Guest Writer Sophia Gates delves into the lives of Barnard students staying on campus during the pandemic to share some of their experiences.

As soon as Barnard announced its decision to move to online classes for the two days prior to Spring Break, Lynn C. was worried. A self-described “disaster movie freak,” she felt certain that the situation was only going to escalate. And her first thought was about what this would mean for her housing.

Lynn, who is a sophomore and wants to be identified by her middle name, has not been back to her hometown in Alabama since her family unexpectedly withdrew emotional support for her at the beginning of her freshman year. She says that she hasn’t had any meaningful communication with a family member in two years, beyond discussing logistics about topics like insurance and financial aid.

 Her suspicion that classes were going to be held remotely for the remainder of the semester made her ask an important question: would she be able to continue living on campus? Though initially reassured by the language in President Beilock’s email on March 12th, which said that students whose “personal circumstances necessitate” that they stay on campus could do so, Lynn says she was concerned again when a suitemate, who she saw as having valid reasons to stay, was not granted the approval needed to remain in Barnard housing.

When asked via email, Barnard declined to comment on the details of the criteria used to determine which students could stay on campus, citing privacy concerns.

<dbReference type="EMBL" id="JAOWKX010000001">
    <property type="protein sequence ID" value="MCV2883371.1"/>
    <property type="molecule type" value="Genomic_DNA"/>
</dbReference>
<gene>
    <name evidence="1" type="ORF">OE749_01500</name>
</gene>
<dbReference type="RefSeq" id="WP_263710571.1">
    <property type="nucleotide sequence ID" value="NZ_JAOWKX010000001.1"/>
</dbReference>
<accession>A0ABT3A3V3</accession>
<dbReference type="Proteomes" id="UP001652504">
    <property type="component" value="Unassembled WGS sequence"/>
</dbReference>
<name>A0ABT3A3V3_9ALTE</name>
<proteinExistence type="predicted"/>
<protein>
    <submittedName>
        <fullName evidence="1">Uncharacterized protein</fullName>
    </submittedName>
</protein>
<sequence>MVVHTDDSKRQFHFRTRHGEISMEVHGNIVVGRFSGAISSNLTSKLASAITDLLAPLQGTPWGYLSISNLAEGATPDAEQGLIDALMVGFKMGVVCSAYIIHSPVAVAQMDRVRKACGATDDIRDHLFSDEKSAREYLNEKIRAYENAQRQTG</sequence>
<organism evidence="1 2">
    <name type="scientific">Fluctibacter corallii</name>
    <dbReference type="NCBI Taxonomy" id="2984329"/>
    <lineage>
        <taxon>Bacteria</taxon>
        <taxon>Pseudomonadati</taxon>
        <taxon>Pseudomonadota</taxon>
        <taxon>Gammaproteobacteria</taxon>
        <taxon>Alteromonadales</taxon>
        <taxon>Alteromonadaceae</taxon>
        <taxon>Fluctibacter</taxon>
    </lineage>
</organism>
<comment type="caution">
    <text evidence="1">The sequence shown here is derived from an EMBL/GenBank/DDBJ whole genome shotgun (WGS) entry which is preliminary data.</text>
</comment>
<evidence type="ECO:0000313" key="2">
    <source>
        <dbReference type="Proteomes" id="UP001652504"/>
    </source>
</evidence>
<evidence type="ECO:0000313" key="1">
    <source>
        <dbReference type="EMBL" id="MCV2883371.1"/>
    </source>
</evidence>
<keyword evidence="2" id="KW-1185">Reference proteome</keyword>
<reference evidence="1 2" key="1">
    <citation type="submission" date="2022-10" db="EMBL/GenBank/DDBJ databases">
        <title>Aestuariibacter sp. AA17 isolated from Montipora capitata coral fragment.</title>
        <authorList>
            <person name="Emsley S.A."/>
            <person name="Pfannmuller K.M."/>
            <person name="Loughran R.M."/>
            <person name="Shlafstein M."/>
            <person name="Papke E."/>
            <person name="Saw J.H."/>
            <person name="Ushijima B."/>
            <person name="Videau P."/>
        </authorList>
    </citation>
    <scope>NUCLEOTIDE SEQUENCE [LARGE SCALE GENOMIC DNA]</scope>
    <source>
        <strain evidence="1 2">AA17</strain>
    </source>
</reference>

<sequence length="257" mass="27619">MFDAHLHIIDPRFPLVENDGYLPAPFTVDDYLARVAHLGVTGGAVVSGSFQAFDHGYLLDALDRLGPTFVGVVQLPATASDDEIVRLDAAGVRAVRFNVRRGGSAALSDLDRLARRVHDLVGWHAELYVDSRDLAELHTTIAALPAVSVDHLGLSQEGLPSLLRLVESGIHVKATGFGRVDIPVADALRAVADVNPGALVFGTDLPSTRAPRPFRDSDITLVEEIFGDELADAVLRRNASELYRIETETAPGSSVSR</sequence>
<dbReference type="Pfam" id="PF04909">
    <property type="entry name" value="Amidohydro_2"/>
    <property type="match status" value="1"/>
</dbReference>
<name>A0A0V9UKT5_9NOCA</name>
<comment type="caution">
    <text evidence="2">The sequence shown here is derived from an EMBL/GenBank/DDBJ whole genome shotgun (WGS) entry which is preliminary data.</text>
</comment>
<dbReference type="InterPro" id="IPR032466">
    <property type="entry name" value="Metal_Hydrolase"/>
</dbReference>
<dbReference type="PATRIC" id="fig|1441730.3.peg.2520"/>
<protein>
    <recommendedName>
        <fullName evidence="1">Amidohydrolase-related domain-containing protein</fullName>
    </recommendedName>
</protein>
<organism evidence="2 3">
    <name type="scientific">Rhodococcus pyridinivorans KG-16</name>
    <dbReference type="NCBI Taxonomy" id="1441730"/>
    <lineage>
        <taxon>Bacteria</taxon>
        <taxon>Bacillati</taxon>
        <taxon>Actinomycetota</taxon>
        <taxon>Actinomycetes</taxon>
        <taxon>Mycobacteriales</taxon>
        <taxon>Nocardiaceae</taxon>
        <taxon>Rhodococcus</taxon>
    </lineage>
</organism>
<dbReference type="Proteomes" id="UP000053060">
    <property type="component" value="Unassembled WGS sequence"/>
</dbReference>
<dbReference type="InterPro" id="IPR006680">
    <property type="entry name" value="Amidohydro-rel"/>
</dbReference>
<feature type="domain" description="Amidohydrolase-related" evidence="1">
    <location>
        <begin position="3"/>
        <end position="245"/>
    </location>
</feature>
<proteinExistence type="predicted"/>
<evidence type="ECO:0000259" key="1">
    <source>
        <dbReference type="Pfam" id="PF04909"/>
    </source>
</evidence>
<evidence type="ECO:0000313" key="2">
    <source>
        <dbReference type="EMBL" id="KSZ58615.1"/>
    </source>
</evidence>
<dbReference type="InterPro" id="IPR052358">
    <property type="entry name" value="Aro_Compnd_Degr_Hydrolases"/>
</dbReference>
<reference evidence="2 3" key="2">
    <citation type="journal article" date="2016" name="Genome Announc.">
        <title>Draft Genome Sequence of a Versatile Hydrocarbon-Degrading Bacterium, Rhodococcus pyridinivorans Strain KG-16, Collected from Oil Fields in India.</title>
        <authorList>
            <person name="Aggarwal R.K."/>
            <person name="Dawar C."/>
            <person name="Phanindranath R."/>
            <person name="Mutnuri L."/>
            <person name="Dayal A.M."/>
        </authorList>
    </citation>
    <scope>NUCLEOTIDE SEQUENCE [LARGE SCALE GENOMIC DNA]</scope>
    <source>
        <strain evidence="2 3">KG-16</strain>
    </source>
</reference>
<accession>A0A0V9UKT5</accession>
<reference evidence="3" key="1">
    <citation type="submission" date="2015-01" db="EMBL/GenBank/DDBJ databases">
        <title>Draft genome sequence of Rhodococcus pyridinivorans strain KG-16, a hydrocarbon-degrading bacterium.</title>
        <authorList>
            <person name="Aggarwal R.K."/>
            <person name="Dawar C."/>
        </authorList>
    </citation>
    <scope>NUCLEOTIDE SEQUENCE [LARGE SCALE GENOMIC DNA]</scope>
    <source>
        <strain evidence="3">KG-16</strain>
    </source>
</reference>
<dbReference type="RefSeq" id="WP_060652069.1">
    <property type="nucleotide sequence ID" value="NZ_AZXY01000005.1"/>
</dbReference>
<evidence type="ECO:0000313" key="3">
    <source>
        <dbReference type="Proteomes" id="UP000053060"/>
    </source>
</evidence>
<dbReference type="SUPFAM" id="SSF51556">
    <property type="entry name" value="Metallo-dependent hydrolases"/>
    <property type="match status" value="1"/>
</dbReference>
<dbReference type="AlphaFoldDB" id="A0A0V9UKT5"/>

During this era of stay-at-home orders and social distancing, many Barnard and Columbia students have left campus to isolate themselves with their families. But for some Barnard students, staying with family is either not a viable option or not a safe or desirable one. There are currently 126 students remaining in campus housing, out of the 2,635 undergraduate student population. These students are facing unique pressures and stresses as they navigate living in dorms without most of their peers. They say that the anxieties that have come with this new life—concerns about housing, financial worries, and even fears of catching the virus—have been affecting their work in class.

Housing Worries 

Lynn now feels secure that she has housing for the rest of the semester, but she still worries about the future. With Barnard suspending all summer programs, she had to find somewhere else to stay by herself. And she is very concerned about the possibility that the college may decide to continue operating remotely for the fall semester, saying that she doesn’t know what that would look like for her.  

“My biggest problem has been that I have not been able to sleep at all,” she said, mentioning that her insomnia has been caused by anxiety over summer housing and the challenges that have arisen with the situation in general. She added, “I don’t have a fallback if shit doesn’t work out.” Lynn also said that not being able to go out as much has contributed to her sleeplessness, as she is using less energy during the day.

Her trouble sleeping has had a big impact on her classes. She described herself as in a “constant state of delirium” for weeks and said that she struggles to get work done when she is this tired.

Like Lynn, A. Silerio, who chose not to use her first name, said that she did not feel secure about her housing in the beginning because Barnard did not send out official approval letters letting people know that they could remain on campus. At home in L.A., A. lives in a small apartment with her parents and grandmother, which factored into her decision not to go back. When she decided to stay, she had to think about how she would support herself. 

“One thing that was really scary was not knowing if I was going to be able to work,” she said, saying she worried about buying food and essentials. She has ultimately been able to keep working shifts at the Barnard store for some income.

At times, it has felt like her peers do not fully grasp her situation.